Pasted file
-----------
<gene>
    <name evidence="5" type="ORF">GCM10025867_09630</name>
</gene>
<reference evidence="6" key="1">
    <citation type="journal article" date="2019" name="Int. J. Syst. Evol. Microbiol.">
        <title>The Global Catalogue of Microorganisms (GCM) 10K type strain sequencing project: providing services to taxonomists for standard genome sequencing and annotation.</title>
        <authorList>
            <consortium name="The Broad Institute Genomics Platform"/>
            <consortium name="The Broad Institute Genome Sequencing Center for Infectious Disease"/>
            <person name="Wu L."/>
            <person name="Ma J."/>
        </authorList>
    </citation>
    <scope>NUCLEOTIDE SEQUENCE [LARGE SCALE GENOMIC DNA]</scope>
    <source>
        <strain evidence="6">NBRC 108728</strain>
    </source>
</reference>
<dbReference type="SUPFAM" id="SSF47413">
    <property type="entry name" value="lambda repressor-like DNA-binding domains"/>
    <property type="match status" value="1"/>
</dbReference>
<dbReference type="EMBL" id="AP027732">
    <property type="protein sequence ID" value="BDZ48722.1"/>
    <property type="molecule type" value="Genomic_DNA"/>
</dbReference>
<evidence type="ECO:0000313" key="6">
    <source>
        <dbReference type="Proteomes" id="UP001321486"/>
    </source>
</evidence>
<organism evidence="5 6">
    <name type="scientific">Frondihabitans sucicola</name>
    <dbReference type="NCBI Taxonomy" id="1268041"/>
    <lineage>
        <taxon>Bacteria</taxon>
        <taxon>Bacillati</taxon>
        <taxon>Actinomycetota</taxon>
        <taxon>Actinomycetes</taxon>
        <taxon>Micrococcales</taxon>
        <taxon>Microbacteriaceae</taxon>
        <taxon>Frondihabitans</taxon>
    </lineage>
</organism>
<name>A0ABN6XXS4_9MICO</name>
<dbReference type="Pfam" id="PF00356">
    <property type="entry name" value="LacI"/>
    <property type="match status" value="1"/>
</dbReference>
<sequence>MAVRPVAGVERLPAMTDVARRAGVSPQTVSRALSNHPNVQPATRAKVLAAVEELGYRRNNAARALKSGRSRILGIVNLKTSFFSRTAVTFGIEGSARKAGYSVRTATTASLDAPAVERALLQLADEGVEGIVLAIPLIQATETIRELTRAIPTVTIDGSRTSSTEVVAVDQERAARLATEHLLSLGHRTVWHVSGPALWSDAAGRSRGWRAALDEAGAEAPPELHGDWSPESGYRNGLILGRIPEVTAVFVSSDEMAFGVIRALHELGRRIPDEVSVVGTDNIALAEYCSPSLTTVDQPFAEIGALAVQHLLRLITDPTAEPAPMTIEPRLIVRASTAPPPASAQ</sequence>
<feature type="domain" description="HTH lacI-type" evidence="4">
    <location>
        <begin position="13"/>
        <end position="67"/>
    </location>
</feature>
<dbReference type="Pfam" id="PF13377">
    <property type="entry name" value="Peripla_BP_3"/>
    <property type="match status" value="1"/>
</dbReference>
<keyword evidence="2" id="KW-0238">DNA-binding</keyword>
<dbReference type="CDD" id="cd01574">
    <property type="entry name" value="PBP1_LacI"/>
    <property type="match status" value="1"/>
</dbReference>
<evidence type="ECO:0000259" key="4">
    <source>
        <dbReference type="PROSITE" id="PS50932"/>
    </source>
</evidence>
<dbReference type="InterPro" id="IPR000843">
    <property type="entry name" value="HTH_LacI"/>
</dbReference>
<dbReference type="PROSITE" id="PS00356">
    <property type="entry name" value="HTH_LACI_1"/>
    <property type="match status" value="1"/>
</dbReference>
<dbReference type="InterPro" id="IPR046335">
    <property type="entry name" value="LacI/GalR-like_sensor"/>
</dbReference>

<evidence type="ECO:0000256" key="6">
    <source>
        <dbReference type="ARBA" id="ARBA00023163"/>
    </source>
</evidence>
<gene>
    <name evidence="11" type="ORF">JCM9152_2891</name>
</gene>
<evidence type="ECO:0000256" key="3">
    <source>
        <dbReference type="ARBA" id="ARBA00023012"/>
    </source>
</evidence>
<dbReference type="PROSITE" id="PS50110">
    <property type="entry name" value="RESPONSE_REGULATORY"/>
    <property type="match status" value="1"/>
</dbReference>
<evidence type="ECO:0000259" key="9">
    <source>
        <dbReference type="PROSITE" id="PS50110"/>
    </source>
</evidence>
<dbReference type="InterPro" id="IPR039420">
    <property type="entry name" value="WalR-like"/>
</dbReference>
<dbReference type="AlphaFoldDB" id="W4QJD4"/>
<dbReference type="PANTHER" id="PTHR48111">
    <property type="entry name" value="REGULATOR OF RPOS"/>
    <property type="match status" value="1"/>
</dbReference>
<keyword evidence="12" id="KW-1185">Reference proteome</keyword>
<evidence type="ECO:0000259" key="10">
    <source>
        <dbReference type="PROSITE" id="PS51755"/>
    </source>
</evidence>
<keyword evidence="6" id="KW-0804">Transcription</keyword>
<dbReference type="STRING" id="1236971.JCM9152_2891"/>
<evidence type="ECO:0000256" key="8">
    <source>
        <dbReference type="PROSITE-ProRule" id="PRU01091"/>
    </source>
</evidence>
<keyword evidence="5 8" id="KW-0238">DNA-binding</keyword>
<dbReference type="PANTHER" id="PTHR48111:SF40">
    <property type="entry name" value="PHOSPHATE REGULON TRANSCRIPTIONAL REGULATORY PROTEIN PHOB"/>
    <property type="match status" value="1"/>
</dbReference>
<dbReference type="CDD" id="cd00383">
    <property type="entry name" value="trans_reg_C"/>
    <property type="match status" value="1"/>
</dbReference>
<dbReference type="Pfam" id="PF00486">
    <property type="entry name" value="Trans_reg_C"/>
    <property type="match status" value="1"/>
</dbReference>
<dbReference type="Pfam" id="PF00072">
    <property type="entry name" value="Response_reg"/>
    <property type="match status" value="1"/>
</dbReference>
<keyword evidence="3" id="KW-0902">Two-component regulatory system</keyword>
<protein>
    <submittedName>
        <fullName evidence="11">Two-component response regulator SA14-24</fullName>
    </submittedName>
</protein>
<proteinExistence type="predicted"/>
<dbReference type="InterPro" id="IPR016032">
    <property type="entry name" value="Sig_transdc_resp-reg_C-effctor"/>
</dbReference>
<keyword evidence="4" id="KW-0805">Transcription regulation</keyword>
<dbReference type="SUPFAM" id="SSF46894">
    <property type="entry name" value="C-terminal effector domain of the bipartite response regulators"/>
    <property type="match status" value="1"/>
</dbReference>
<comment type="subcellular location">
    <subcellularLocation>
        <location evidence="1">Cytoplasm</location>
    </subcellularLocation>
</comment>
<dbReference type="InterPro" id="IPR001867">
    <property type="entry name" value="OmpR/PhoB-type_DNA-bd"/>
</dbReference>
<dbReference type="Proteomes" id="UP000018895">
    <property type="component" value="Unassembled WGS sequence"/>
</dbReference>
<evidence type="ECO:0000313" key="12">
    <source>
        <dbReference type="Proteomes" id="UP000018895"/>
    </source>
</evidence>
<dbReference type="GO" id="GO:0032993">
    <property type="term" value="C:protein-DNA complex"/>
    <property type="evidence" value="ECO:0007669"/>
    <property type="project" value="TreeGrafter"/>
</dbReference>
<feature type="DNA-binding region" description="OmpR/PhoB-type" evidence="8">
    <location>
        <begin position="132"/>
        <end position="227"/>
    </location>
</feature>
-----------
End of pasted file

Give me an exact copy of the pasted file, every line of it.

<gene>
    <name evidence="5" type="ORF">GCM10025867_09630</name>
</gene>
<reference evidence="6" key="1">
    <citation type="journal article" date="2019" name="Int. J. Syst. Evol. Microbiol.">
        <title>The Global Catalogue of Microorganisms (GCM) 10K type strain sequencing project: providing services to taxonomists for standard genome sequencing and annotation.</title>
        <authorList>
            <consortium name="The Broad Institute Genomics Platform"/>
            <consortium name="The Broad Institute Genome Sequencing Center for Infectious Disease"/>
            <person name="Wu L."/>
            <person name="Ma J."/>
        </authorList>
    </citation>
    <scope>NUCLEOTIDE SEQUENCE [LARGE SCALE GENOMIC DNA]</scope>
    <source>
        <strain evidence="6">NBRC 108728</strain>
    </source>
</reference>
<dbReference type="SUPFAM" id="SSF47413">
    <property type="entry name" value="lambda repressor-like DNA-binding domains"/>
    <property type="match status" value="1"/>
</dbReference>
<dbReference type="EMBL" id="AP027732">
    <property type="protein sequence ID" value="BDZ48722.1"/>
    <property type="molecule type" value="Genomic_DNA"/>
</dbReference>
<evidence type="ECO:0000313" key="6">
    <source>
        <dbReference type="Proteomes" id="UP001321486"/>
    </source>
</evidence>
<organism evidence="5 6">
    <name type="scientific">Frondihabitans sucicola</name>
    <dbReference type="NCBI Taxonomy" id="1268041"/>
    <lineage>
        <taxon>Bacteria</taxon>
        <taxon>Bacillati</taxon>
        <taxon>Actinomycetota</taxon>
        <taxon>Actinomycetes</taxon>
        <taxon>Micrococcales</taxon>
        <taxon>Microbacteriaceae</taxon>
        <taxon>Frondihabitans</taxon>
    </lineage>
</organism>
<name>A0ABN6XXS4_9MICO</name>
<dbReference type="Pfam" id="PF00356">
    <property type="entry name" value="LacI"/>
    <property type="match status" value="1"/>
</dbReference>
<sequence>MAVRPVAGVERLPAMTDVARRAGVSPQTVSRALSNHPNVQPATRAKVLAAVEELGYRRNNAARALKSGRSRILGIVNLKTSFFSRTAVTFGIEGSARKAGYSVRTATTASLDAPAVERALLQLADEGVEGIVLAIPLIQATETIRELTRAIPTVTIDGSRTSSTEVVAVDQERAARLATEHLLSLGHRTVWHVSGPALWSDAAGRSRGWRAALDEAGAEAPPELHGDWSPESGYRNGLILGRIPEVTAVFVSSDEMAFGVIRALHELGRRIPDEVSVVGTDNIALAEYCSPSLTTVDQPFAEIGALAVQHLLRLITDPTAEPAPMTIEPRLIVRASTAPPPASAQ</sequence>
<feature type="domain" description="HTH lacI-type" evidence="4">
    <location>
        <begin position="13"/>
        <end position="67"/>
    </location>
</feature>
<dbReference type="Pfam" id="PF13377">
    <property type="entry name" value="Peripla_BP_3"/>
    <property type="match status" value="1"/>
</dbReference>
<keyword evidence="2" id="KW-0238">DNA-binding</keyword>
<dbReference type="CDD" id="cd01574">
    <property type="entry name" value="PBP1_LacI"/>
    <property type="match status" value="1"/>
</dbReference>
<evidence type="ECO:0000259" key="4">
    <source>
        <dbReference type="PROSITE" id="PS50932"/>
    </source>
</evidence>
<dbReference type="InterPro" id="IPR000843">
    <property type="entry name" value="HTH_LacI"/>
</dbReference>
<dbReference type="PROSITE" id="PS00356">
    <property type="entry name" value="HTH_LACI_1"/>
    <property type="match status" value="1"/>
</dbReference>
<dbReference type="InterPro" id="IPR046335">
    <property type="entry name" value="LacI/GalR-like_sensor"/>
</dbReference>

<evidence type="ECO:0000256" key="6">
    <source>
        <dbReference type="ARBA" id="ARBA00023163"/>
    </source>
</evidence>
<gene>
    <name evidence="11" type="ORF">JCM9152_2891</name>
</gene>
<evidence type="ECO:0000256" key="3">
    <source>
        <dbReference type="ARBA" id="ARBA00023012"/>
    </source>
</evidence>
<dbReference type="PROSITE" id="PS50110">
    <property type="entry name" value="RESPONSE_REGULATORY"/>
    <property type="match status" value="1"/>
</dbReference>
<evidence type="ECO:0000259" key="9">
    <source>
        <dbReference type="PROSITE" id="PS50110"/>
    </source>
</evidence>
<dbReference type="InterPro" id="IPR039420">
    <property type="entry name" value="WalR-like"/>
</dbReference>
<dbReference type="AlphaFoldDB" id="W4QJD4"/>
<dbReference type="PANTHER" id="PTHR48111">
    <property type="entry name" value="REGULATOR OF RPOS"/>
    <property type="match status" value="1"/>
</dbReference>
<keyword evidence="12" id="KW-1185">Reference proteome</keyword>
<evidence type="ECO:0000259" key="10">
    <source>
        <dbReference type="PROSITE" id="PS51755"/>
    </source>
</evidence>
<keyword evidence="6" id="KW-0804">Transcription</keyword>
<dbReference type="STRING" id="1236971.JCM9152_2891"/>
<evidence type="ECO:0000256" key="8">
    <source>
        <dbReference type="PROSITE-ProRule" id="PRU01091"/>
    </source>
</evidence>
<keyword evidence="5 8" id="KW-0238">DNA-binding</keyword>
<dbReference type="PANTHER" id="PTHR48111:SF40">
    <property type="entry name" value="PHOSPHATE REGULON TRANSCRIPTIONAL REGULATORY PROTEIN PHOB"/>
    <property type="match status" value="1"/>
</dbReference>
<dbReference type="CDD" id="cd00383">
    <property type="entry name" value="trans_reg_C"/>
    <property type="match status" value="1"/>
</dbReference>
<dbReference type="Pfam" id="PF00486">
    <property type="entry name" value="Trans_reg_C"/>
    <property type="match status" value="1"/>
</dbReference>
<dbReference type="Pfam" id="PF00072">
    <property type="entry name" value="Response_reg"/>
    <property type="match status" value="1"/>
</dbReference>
<keyword evidence="3" id="KW-0902">Two-component regulatory system</keyword>
<protein>
    <submittedName>
        <fullName evidence="11">Two-component response regulator SA14-24</fullName>
    </submittedName>
</protein>
<proteinExistence type="predicted"/>
<dbReference type="InterPro" id="IPR016032">
    <property type="entry name" value="Sig_transdc_resp-reg_C-effctor"/>
</dbReference>
<keyword evidence="4" id="KW-0805">Transcription regulation</keyword>
<dbReference type="SUPFAM" id="SSF46894">
    <property type="entry name" value="C-terminal effector domain of the bipartite response regulators"/>
    <property type="match status" value="1"/>
</dbReference>
<comment type="subcellular location">
    <subcellularLocation>
        <location evidence="1">Cytoplasm</location>
    </subcellularLocation>
</comment>
<dbReference type="InterPro" id="IPR001867">
    <property type="entry name" value="OmpR/PhoB-type_DNA-bd"/>
</dbReference>
<dbReference type="Proteomes" id="UP000018895">
    <property type="component" value="Unassembled WGS sequence"/>
</dbReference>
<evidence type="ECO:0000313" key="12">
    <source>
        <dbReference type="Proteomes" id="UP000018895"/>
    </source>
</evidence>
<dbReference type="GO" id="GO:0032993">
    <property type="term" value="C:protein-DNA complex"/>
    <property type="evidence" value="ECO:0007669"/>
    <property type="project" value="TreeGrafter"/>
</dbReference>
<feature type="DNA-binding region" description="OmpR/PhoB-type" evidence="8">
    <location>
        <begin position="132"/>
        <end position="227"/>
    </location>
</feature>